Farmers Insurance pulls out of Florida, drops 100,000 policies

TALLAHASSEE — Farmers Insurance Group announced Tuesday that it would no longer write new policies or renew existing homeowner, auto and umbrella policies, affecting about 100,000 customers, a day after Florida Chief Financial Officer Jimmy Patronis threatened to take action if it did.

“Hearing rumors @WeAreFarmers might pull out of Florida,” Patronis tweeted Monday afternoon. “If that’s true my office is going to explore every avenue possible for holding them accountable. Don’t get to leave after taking policyholder money.”

A spokesman for Patronis declined to explain what action he would take to hold the agency accountable, directing all questions to the Office of Insurance Regulation, which Patronis oversees as CFO.

The state agency on Tuesday received a “market reduction notice from Farmers Insurance Group,” communications director Samantha Bequer said in an email to the Orlando Sentinel. “OIR is reviewing the notice in accordance with applicable Florida Statutes.”

She said she couldn’t provide any further information because the notice was marked as a trade secret, and such information is exempt from Florida public records laws.

“This business decision was necessary to effectively manage risk exposure,” Farmers spokesman Trevor Chapman said.

It affects about 100,000 policyholders under one of the Farmers’ lines. It will have no impact on the other 70% of policies currently in force in Florida covered under its other brands, he said.

“Affected customers will receive notifications detailing when their coverage will end and will be advised of options for replacement coverage,” Chapman said.

Florida law requires an insurer to give the state 90 days’ notice in writing if it plans to stop writing insurance or cancel 10,000 or more homeowner policies within 12 months. The insurer must also provide a reason that is permitted under state law before sending out nonrenewal notices to customers.

The company announced in June it would no longer write new policies in Florida.

It’s the first time Patronis has called out a specific insurance company for leaving the state after 10 others have already departed in the midst of the state’s relentless insurance crisis, which has caused premiums to skyrocket by 100% or more in some cases. Property owners are bracing for a 40% increase this year.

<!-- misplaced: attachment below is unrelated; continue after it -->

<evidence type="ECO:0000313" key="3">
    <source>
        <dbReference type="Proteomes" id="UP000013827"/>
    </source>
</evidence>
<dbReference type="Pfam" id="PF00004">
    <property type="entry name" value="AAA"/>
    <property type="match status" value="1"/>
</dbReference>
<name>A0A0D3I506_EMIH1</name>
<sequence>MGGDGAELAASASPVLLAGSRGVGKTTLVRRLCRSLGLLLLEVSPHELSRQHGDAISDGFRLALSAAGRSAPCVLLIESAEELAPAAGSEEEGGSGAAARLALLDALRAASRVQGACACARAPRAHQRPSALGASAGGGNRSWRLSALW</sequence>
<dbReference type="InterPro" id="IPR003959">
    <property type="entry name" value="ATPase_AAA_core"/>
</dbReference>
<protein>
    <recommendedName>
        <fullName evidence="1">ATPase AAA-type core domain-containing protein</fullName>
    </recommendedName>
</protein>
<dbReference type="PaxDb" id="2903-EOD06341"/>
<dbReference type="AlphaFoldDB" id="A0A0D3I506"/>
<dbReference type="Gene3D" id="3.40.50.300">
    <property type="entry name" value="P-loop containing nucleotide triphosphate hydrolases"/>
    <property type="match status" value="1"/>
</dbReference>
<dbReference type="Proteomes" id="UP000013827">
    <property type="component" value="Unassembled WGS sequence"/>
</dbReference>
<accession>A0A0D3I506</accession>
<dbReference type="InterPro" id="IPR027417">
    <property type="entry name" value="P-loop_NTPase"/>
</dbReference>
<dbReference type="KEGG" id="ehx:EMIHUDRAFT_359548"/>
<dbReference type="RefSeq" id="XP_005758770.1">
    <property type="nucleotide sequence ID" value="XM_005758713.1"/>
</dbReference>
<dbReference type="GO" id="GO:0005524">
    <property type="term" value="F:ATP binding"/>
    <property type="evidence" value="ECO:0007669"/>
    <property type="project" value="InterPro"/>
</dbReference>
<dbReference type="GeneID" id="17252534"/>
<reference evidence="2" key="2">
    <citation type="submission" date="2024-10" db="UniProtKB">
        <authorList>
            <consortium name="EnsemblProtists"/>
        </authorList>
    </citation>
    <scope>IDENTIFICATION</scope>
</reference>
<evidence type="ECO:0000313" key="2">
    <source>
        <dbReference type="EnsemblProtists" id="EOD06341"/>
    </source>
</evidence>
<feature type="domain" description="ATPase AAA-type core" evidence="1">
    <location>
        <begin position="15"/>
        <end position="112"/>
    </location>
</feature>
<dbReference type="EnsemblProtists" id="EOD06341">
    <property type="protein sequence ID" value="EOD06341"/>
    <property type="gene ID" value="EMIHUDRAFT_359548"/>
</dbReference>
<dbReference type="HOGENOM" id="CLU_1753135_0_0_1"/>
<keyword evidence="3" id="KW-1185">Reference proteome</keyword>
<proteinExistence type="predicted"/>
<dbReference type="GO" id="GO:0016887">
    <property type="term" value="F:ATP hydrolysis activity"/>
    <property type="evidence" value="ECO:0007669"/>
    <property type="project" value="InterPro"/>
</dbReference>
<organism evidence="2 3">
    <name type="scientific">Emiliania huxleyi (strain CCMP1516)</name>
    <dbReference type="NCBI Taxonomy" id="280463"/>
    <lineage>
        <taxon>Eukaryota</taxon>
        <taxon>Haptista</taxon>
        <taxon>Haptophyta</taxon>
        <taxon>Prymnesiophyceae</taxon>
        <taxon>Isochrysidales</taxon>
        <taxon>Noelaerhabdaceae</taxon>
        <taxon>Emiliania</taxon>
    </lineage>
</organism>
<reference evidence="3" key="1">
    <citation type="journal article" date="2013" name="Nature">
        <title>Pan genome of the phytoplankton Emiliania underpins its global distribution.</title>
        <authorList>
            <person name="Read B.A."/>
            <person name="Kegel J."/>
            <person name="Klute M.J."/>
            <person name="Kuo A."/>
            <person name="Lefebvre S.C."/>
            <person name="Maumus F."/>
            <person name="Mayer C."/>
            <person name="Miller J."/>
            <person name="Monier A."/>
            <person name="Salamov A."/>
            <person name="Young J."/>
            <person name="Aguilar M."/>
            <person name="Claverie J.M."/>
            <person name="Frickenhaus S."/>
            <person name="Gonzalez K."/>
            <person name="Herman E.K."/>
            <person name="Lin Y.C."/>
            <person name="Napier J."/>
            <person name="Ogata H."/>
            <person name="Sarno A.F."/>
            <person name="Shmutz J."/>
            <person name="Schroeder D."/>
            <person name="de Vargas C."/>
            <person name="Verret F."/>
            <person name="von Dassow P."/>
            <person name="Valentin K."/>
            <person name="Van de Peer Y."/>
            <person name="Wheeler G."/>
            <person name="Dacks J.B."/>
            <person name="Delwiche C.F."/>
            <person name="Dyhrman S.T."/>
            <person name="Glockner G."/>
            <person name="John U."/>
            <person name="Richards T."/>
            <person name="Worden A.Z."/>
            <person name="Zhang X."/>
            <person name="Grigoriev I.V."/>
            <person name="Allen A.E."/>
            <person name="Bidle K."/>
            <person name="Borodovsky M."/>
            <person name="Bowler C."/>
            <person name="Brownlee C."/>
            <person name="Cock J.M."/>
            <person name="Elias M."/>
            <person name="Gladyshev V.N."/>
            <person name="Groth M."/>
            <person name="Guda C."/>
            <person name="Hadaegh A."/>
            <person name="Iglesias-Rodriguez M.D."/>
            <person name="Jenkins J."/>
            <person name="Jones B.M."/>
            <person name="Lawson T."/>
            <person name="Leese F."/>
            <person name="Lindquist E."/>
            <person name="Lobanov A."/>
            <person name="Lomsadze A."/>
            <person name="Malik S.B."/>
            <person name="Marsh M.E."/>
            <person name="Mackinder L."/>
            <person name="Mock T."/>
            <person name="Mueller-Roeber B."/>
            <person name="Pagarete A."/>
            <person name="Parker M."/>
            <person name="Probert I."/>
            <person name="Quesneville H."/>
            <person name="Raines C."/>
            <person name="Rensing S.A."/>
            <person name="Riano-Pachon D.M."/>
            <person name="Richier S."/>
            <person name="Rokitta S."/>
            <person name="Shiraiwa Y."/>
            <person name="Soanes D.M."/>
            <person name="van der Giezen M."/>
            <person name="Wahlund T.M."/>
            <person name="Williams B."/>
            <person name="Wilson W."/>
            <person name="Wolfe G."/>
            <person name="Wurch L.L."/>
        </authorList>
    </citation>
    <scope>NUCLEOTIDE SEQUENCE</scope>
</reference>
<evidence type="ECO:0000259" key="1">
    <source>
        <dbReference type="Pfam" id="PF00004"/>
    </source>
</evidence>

“My first reaction was I almost laughed out loud,” state Rep. Anna Eskamani said upon hearing about Patronis’ tweet. “It is literally your job to create a robust market for consumers. You have insurance regulation under your belt. It is absurd to take to Twitter to punish an insurance company.”

Insurance companies have stopped writing policies, dropped customers and left the state outright after receiving $3 billion in taxpayer-provided reinsurance aid to shore up the market. Reinsurance is a critical part of the insurance market that companies buy to protect them from huge payouts for hurricanes and other catastrophes.

DeSantis also signed a bill taking away homeowners’ rights to recover attorney fees when they prevail, under the premise that the number of lawsuits filed against insurance companies has contributed to the cost of doing business in hurricane-prone Florida.

Each time the Legislature passed a new reform, lawmakers said the changes would take 18-24 months to trickle down to homeowners. But the changes have had zero impact on lowering rates at least so far.

Since DeSantis was first sworn in as governor in 2019, property insurance rates have ballooned to an average of $4,231, nearly triple the national average of $1,544.

A Florida Watch report published in cooperation with the American Federation of Teachers showed that DeSantis collected nearly $4 million in campaign donations from insurance companies. Since he was inaugurated in January 2019, the industry has donated $9.9 million to legislators, the report said.

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Patronis received $2.2 million from insurance companies, the Palm Beach Post reported.

The rate increases coupled with escalating housing prices and rising replacement costs have contributed to a 9% inflation rate in the Miami-Fort Lauderdale-West Palm Beach region, the highest rate in the nation among urban areas with more than 2.5 million people, CNN reported Tuesday. The Tampa Bay area was third in the nation with an inflation rate of 7.3%, CNN said.

The national rate of inflation is 4%.

The Legislature attempted three times, including during two special sessions, to reform the market through a series of financial bailouts, legal reforms and some consumer protection measures that did more to protect the insurance companies than consumers.

Some of that legislation “treated the flu when the patient had stage four cancer,” former Republican State Sen. Jeff Brandes said.

Critics said DeSantis and the Legislature should have fixed the insurance crisis instead of spending time passing anti-woke, anti-LGBTQ legislation.

“We gave insurance companies everything they wanted and they’re still leaving,”  Eskamani said. “It is time to listen to the Democrats whose ideas were either ruled out of order or voted to dismiss. We need to support families that can’t afford to live in Florida.”

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